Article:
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31Aug/120

Network not working after removing Symantec Endpoint Protection

About a year ago, I made the switch from Symantec Endpoint Protection 12 to Microsoft Forefront on a small network I manage, and the transition was mostly smooth. I noticed a few weeks ago, though, that one of my servers still had SEP installed, though it wasn't running. I uninstalled SEP, thinking it would go smoothly, and on reboot, I lost connectivity to the server. No ping, no remote desktop - nothing.

On rolling over to the server and checking the desktop, the network connectivity was completely dead - I couldn't ping the gateway or browse the internet at all. Using Device Manager to uninstall the network card and rebooting didn't do any good, not did attempting to update drivers. However, in device manager, I could see a "Teefer2" entry for every one of my network connections, and it was set to disabled - this is the Symantec Network Threat Protection driver, and it monitors your network activity. Thinking this could be the problem, I attempted to right-click -> Uninstall each of these, but nothing happened - they didn't uninstall.

Trying to update the drivers on the network card (which said a file was missing) always give me the same error message: "The system cannot find the file specified." It would almost work, up until the very end of the driver wizard, and then that error.

I found an article about running a Symantec tool called "Cleanwipe" that's supposed to remove traces of failed Symantec Endpoint installations. You need an open support ticket to get it from Symantec directly, but if you know the filename, you can Google it and get it from others (note: I don't vouch for the results - you're on your own).

Running that tool didn't solve my problem, though it did delete a number of components that were left. Next, I went through and manually deleted the remnants, following these instructions:

http://www.symantec.com/business/support/index?page=content&id=TECH91038&locale=en_US

That removed everything except the Teefer2 entries in my networking list. After about a dozen random fix attempts from all over the internet and reboots in between, I stumbled on an Experts Exchange question where somebody had posted a solution:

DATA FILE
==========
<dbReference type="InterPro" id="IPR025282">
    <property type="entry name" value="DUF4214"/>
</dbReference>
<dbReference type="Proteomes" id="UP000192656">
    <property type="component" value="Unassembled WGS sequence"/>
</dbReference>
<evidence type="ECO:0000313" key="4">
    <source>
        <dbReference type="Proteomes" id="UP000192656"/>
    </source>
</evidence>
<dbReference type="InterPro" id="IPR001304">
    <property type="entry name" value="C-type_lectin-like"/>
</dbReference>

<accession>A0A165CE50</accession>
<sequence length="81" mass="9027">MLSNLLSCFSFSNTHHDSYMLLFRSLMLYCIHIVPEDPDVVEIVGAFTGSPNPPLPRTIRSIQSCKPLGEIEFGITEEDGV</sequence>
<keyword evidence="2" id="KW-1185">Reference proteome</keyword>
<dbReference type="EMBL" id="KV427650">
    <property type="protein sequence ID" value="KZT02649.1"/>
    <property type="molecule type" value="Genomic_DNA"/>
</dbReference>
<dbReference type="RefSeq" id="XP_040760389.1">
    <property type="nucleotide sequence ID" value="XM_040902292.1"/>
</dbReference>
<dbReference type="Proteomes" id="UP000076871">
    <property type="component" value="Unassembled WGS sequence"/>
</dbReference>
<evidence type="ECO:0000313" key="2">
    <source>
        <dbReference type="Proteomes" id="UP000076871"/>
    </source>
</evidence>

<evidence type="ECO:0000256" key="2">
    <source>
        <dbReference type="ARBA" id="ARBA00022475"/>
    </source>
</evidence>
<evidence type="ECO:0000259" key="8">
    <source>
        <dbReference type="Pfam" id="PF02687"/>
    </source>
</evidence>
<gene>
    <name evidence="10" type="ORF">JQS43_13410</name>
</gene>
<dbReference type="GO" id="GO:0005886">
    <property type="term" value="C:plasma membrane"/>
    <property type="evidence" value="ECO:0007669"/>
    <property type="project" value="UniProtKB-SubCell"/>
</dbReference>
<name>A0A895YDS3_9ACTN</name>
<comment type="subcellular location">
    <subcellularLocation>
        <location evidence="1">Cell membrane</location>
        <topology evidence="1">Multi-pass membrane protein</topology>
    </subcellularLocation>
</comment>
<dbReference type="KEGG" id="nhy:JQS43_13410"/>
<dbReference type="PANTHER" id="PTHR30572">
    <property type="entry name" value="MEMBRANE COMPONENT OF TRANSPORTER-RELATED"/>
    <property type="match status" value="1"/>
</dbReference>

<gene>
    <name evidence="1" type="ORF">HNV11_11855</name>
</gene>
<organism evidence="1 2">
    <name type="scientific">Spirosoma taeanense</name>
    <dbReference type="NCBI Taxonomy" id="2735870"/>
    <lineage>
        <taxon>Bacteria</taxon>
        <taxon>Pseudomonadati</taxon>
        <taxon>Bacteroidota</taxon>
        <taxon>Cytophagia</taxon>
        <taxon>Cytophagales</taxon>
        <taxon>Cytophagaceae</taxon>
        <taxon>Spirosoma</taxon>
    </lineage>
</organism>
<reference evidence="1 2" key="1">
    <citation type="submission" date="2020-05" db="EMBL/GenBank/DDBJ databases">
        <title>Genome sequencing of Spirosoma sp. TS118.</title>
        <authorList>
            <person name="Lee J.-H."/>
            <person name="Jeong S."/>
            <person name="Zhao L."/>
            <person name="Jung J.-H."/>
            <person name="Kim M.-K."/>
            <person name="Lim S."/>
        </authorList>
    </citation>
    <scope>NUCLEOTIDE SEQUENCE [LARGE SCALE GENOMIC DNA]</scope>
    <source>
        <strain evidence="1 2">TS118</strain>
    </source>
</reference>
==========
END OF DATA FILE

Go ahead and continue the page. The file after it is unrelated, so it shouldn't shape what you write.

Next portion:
http://www.experts-exchange.com/Hardware/Networking_Hardware/Q_23508822.html

For those without access, the fix is simple - delete a single registry value. It's located under HKEY_LOCAL_MACHINESYSTEMCurrentControlSetControlNetwork and is called "Config". Don't delete the Network key, and don't just clear this value, delete the value entirely. Once you do, you'll be allowed to delete your network cards and the Teefer2 entries from device manager - remove all the Teerfer2 entries and any network connections that were associated with them, and then reboot. Windows will detect your network cards and let you install drivers, except this time it will work.

About 7 hours of troubleshooting and a dozen reboots, and the fix was to delete a single registry value. The Cleanwipe and the manual removal of SEP might have been required as well, but hopefully this saves you some time.

7Aug/120

Decrypting RSA with Java

In a recent Java project (a *small* departure from my normal VB.NET development), I was attempting to use RSA to decrypt a value stored in one of our databases, but was running into some trouble. When I used Java's native RSA Cipher (available in Java 1.5+), I could decrypt the value without any issues, but when I switched to Bouncycastle, I would get gibberish. Since I was doing the decryption from inside an Oracle database, the only version of Java available was 1.4.2, which doesn't have a default RSA provider, leaving Bouncycastle as the only option.

The decryption didn't fail or throw an exception - it always succeeded - but the resulting decrypted byte array was completely different between the two providers. In Java's native RSA, it was 32 bytes (as it should be), but in Bouncycastle, it was 128 bytes (the same length as the input, interestingly).

In the end, it turned out that Java’s default RSA implementation is "RSA/None/PKCS1Padding", whereas BC’s is “RSA/None/NoPadding”. Changing BC’s version of the Cipher.getInstance line in my code to explicitly specify the new padding resolved my issue:

Here's the original code (Line 10 is the one to switch out):

Cipher RSADecrypter;

// Here's the flag for choosing which provider to use
Boolean UseBouncyCastle = Boolean.TRUE;

// Choose between Java and BouncyCastle
if (UseBouncyCastle == Boolean.TRUE)
{
    Security.addProvider(new BouncyCastleProvider());
    RSADecrypter = Cipher.getInstance("RSA", "BC");
} else
{
    RSADecrypter = Cipher.getInstance("RSA");
}

// Initialize the Cipher using our the first key in the keystore
// This step works fine for both providers
RSADecrypter.init(Cipher.DECRYPT_MODE, keystore.getKey("1", PrivateKeyPassword.toCharArray()));

// Decrypt first 128 bytes of the array - here's the problem
// Java RSA gives 32 byte result, BouncyCastle gives 128 bytes of randomness
aegEncryptionKey = RSADecrypter.doFinal(binaryDataEncrypted,0,128);

More related reading:

How to check the java version
Bouncycastle's default crypto
Java's default crypto